March 3, 2013 Daily Mail UK
An enormous prison brawl involving 400 inmates broke out today at the Whetstone Unit of Arizona State Prison Complex in Tucson.
The riot involved 300 white and Mexican inmates fighting against 100 Africa-American prisoners and started around 9.45 a.m. in the unit which houses 1,250.
At least 17 inmates were injured during the free-for-all and two prison staffers suffered minor injuries - The extent of the inmates' injuries wasn't immediately available.
March 3, 2013 NY Times
Bruce Reynolds, the chief architect of one of 20th-century Britain’s most notorious crimes, the caper known as the Great Train Robbery, died on Thursday in England. He was 81.
His son, Nick, confirmed the death to The Associated Press. Sky News in Britain reported that Mr. Reynolds had died at his home in South London, a few months short of the robbery’s 50th anniversary.
In the early morning of Aug. 8, 1963, a gang of 15 men stopped a Glasgow-to-London mail train about 45 miles short of its destination by tampering with a signal. The train, which usually carried large quantities of money in the second car behind the locomotive, was loaded even more heavily than normal because of a just-completed bank holiday in Scotland, and the thieves escaped with about 120 bags of cash, mostly in small bills, totaling about £2.6 million, or about $7 million at the time — the equivalent of about $60.5 million today.
Mr. Reynolds, who was 31 at the time and known to the police as a burglar well-connected in the London underworld, had used insider information from the postal service to plan the heist, which he thought of as a painter would a masterpiece. Indeed, he referred to it in a 1996 interview as “my Sistine Chapel.”
On March 2, 1978, two men steal the corpse of the legendary film actor Charlie Chaplin from a cemetery in the Swiss village of Corsier-sur-Vevey. A comic actor who was perhaps most famous for his alter ego, the Little Tramp, Chaplin was also a respected filmmaker whose career spanned Hollywood’s silent film era and the momentous transition to “talkies” in the late 1920s.
Feb. 28, 2013 Reuters
JOHANNESBURG - South African police were caught on video dragging a man hundreds of meters from the back of a pick-up truck, hours before he died in custody, drawing a storm of protest against a force accused of routine brutality.
The 27-year-old Mozambican taxi driver, Mido Macia, was found dead in detention with signs of head injuries and internal bleeding, according to an initial post mortem report released by the country's police watchdog.
The incident, videotaped on Tuesday and broadcast nationwide on Thursday, was condemned by President Jacob Zuma and opposition politicians.
"The visuals of the incident are horrific, disturbing and unacceptable. No human being should be treated in that manner", said Zuma in a statement that described the incident as "the tragic death of a man in the hands of the police".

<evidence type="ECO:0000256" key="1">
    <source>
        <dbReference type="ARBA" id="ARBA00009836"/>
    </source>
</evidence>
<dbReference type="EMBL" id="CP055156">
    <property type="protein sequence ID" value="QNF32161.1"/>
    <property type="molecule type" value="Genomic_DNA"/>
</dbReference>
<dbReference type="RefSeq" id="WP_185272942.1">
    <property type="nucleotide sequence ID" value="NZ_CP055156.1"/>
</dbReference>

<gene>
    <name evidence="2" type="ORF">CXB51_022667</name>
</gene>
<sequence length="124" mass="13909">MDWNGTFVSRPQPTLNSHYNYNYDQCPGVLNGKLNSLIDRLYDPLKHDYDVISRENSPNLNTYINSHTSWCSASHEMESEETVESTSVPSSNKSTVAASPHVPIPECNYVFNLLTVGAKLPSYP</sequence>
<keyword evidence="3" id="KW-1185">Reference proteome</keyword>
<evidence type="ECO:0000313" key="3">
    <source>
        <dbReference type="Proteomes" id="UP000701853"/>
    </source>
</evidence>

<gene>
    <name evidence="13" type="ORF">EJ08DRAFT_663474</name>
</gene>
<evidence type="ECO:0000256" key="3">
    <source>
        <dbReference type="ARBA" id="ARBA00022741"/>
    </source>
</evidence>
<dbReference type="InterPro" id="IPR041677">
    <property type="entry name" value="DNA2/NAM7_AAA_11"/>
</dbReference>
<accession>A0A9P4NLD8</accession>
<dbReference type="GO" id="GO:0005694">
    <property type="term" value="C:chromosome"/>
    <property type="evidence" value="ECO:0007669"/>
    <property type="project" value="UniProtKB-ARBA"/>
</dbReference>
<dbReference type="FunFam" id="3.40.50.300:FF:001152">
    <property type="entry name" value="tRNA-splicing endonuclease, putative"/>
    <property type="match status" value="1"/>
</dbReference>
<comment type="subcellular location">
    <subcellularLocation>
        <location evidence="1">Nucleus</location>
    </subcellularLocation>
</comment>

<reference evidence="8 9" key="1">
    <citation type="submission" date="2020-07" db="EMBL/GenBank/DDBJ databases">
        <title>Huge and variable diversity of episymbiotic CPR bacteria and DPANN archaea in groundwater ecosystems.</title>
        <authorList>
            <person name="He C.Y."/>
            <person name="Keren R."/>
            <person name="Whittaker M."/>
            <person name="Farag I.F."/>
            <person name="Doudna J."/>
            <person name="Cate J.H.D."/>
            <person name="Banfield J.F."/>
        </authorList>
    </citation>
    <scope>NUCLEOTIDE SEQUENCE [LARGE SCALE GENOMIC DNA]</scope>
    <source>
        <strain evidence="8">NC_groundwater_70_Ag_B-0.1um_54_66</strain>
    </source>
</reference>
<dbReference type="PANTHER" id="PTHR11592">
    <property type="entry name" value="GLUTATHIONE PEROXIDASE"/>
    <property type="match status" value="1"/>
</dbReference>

Police told media they detained Macia after he parked illegally, creating a traffic jam, and then resisted arrest.
The video clearly shows the man scuffling with police, who subdue him. He is then bound to the back of the pick-up by his arms before the vehicle drives off in front of scores of witnesses in the east Johannesburg area of Daveyton.
Police commissioner Riah Phiyega said she was looking into the "alleged brutal treatment" by officers "in a very serious light and it is strongly condemned".
March 1, 2013 Associated Press
LOS ANGELES — The enduring mystery of why young people joined Charles Manson's murderous family appeared to be at the heart of Gov. Jerry Brown's decision Friday to reverse a parole board's recommendation and keep Bruce Davis in prison.
Brown said he wants Davis, who has been behind bars for 42 years, to come clean about all the details of his involvement with Manson's cult and the two gruesome killings of a stuntman and a musician.
It was the second time in less than three years that a California governor has rejected a parole board ruling in Davis' case. Gov. Arnold Schwarzenegger refused his release in 2010, citing the heinous nature of Davis' crimes and his efforts to minimize his involvement.
Brown repeated those reasons in a six-page decision but added his belief that Davis still has more to disclose about the killings.
"Until Davis can acknowledge and explain why he actively championed the Family's interests and shed more light on the nature of his involvement, I am not prepared to release him," Brown said.
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With the purpose of writing about true crime in an authoritative, fact-based manner, veteran journalists J. J. Maloney and J. Patrick O’Connor launched Crime Magazine in November of 1998.
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